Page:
Investors lose interest in breached companies
Institutional investors are pressing for company boards to sharpen up their cyber-security knowledge and practices, according to a new report conducted by FTI Consulting on behalf of KPMG.
Investors take the issue so seriously that a cyber-attack could even cost a business its financial backing, according to KPMG. The report found that 79 percent of these investors would be discouraged from investing in a business that had been hacked. The report is based on a survey of 133 institutional investors from around the world who together manage over US $3 trillion worth of investments.
“Investors see data breaches as a threat to a company's material value and feel discouraged in investing in a business that has had its sensitive information compromised,” said Malcolm Marshall, global leader of KPMG's cyber security practice.
Investors believe that less than half of the boards of the companies that they currently invest in have adequate skills to manage cyber risk.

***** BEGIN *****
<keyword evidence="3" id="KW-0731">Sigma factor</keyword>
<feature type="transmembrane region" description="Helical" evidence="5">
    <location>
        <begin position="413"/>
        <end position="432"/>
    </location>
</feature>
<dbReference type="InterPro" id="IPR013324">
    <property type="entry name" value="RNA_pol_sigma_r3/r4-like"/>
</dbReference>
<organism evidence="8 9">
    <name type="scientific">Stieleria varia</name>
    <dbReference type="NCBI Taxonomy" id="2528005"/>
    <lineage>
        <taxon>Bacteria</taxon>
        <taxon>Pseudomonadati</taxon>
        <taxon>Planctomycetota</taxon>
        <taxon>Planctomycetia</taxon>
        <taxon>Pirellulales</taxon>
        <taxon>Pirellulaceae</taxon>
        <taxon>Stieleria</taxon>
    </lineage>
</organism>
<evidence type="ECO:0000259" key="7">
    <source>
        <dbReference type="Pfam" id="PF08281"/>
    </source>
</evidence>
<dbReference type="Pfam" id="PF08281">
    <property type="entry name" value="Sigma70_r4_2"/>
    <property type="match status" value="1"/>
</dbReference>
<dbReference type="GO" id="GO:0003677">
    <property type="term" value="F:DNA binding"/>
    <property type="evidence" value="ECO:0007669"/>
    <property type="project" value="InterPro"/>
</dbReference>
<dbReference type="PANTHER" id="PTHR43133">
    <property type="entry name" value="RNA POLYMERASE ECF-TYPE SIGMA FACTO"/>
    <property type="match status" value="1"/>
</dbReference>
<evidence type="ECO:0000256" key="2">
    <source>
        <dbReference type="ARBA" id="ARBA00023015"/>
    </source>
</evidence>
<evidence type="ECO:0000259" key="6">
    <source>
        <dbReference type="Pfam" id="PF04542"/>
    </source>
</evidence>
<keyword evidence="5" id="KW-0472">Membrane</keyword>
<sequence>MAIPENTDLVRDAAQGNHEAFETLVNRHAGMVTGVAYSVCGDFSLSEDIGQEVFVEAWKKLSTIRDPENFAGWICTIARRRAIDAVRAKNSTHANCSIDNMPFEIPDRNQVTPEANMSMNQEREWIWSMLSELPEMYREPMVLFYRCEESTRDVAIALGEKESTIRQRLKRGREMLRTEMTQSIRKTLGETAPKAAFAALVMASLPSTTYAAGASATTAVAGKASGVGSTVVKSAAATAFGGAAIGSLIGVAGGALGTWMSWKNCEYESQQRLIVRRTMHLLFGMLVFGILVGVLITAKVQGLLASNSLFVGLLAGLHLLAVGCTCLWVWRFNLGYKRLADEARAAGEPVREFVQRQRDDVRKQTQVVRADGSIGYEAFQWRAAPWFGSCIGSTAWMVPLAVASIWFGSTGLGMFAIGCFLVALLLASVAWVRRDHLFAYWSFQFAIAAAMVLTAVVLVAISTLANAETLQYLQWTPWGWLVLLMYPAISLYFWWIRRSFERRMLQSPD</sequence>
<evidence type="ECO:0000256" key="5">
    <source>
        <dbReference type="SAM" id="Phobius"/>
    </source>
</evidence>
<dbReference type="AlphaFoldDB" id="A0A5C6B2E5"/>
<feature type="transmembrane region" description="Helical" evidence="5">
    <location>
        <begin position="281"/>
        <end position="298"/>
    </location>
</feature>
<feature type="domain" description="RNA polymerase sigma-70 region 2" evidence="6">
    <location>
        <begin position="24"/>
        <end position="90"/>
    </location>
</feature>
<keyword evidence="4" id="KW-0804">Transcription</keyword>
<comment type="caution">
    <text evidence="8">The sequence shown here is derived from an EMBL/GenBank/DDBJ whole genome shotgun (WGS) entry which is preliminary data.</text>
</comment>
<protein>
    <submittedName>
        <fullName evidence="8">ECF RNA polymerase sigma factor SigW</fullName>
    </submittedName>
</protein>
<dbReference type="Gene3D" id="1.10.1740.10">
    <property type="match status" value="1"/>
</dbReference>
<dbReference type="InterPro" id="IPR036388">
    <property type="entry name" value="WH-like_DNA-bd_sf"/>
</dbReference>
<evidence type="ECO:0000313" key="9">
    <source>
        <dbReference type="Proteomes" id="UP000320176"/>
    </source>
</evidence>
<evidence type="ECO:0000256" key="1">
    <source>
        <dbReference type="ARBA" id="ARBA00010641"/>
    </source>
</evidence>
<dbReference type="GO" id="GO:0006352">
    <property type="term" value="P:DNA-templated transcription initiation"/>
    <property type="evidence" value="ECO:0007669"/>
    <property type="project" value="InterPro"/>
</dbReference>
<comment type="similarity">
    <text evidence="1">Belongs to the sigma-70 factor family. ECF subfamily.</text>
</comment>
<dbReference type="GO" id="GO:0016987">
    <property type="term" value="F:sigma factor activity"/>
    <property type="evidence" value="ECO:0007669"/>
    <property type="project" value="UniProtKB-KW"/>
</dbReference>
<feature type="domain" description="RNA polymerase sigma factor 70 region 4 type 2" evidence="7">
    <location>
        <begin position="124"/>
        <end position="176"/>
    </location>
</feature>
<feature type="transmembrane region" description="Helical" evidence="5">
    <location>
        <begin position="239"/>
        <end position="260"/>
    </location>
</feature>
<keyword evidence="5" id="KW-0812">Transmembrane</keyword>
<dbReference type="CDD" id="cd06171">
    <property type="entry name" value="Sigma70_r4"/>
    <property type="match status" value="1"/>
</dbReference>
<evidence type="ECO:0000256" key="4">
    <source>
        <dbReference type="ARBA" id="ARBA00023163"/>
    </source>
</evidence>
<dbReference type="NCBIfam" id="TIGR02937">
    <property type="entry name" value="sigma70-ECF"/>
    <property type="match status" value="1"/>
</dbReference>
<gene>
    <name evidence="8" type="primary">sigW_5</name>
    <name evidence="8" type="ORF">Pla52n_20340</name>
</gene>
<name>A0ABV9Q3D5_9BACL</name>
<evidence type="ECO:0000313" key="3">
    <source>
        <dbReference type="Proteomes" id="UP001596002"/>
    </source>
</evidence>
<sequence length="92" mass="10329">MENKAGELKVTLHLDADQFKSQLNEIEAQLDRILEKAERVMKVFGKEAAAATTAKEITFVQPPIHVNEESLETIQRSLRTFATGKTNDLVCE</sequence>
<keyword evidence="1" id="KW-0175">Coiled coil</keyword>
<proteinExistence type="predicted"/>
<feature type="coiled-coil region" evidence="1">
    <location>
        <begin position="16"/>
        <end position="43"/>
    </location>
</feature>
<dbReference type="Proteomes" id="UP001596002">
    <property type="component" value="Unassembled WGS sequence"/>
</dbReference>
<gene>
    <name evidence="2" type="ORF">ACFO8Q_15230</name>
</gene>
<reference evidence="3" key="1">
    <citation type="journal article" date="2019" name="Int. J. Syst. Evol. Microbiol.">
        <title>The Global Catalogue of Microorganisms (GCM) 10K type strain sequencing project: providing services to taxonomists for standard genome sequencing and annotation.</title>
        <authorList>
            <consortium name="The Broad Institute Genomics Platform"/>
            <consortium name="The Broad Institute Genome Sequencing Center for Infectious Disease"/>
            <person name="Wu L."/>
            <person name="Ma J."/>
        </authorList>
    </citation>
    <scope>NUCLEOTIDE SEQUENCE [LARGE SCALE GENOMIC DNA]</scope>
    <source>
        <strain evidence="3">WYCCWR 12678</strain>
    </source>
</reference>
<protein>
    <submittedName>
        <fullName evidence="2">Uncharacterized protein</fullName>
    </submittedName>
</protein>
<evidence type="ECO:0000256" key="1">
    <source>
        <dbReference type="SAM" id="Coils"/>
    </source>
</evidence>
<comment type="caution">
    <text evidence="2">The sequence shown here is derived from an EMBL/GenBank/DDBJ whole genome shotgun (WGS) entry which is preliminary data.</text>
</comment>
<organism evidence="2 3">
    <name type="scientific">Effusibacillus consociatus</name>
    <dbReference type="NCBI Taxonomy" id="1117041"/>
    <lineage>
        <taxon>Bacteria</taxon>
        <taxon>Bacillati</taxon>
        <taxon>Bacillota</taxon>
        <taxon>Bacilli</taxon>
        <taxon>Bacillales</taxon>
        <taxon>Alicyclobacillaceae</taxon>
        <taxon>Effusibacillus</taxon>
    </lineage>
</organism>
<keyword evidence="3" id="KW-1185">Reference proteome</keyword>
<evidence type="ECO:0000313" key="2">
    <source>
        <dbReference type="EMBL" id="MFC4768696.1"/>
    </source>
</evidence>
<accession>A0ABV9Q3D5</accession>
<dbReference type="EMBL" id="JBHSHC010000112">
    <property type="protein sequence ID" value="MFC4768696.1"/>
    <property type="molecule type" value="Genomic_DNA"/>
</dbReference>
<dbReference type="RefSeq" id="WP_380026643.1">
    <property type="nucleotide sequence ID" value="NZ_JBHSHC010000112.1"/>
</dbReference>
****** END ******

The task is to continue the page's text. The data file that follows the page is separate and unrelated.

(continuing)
Furthermore, they believe that 43 percent of Board members have unacceptable skills and knowledge to manage innovation and risk in the digital world.
This sentiment was mirrored in a recent KPMG survey of FTSE 350 businesses which found that 39 percent of boards and management agreed they were severely lacking in their understanding of this area.
“Following a number of high profile breaches, we are seeing Global investors waking up to the issue of cyber security,” Marshall said.
A knock-on effect of the awareness of cyber risk is an increasing appetite among investors for cyber security businesses, with 86 percent of investors identifying this as a growth area.
Marshall spelled out five tasks for boards to undertake to satisfy investors they are addressing cyber security:
1. Understand and approach cyber-security as a business risk, not just an IT problem.
2. Understand the legal implications of cyber risks as they relate to the company's specific circumstances.
3. Discuss cyber-risk management regularly at board meetings.
4. Establish a company-wide cyber risk management framework which is adequately staffed and budgeted.
5. Identify risks to avoid, accept, mitigate or transfer and develop specific plans for each approach.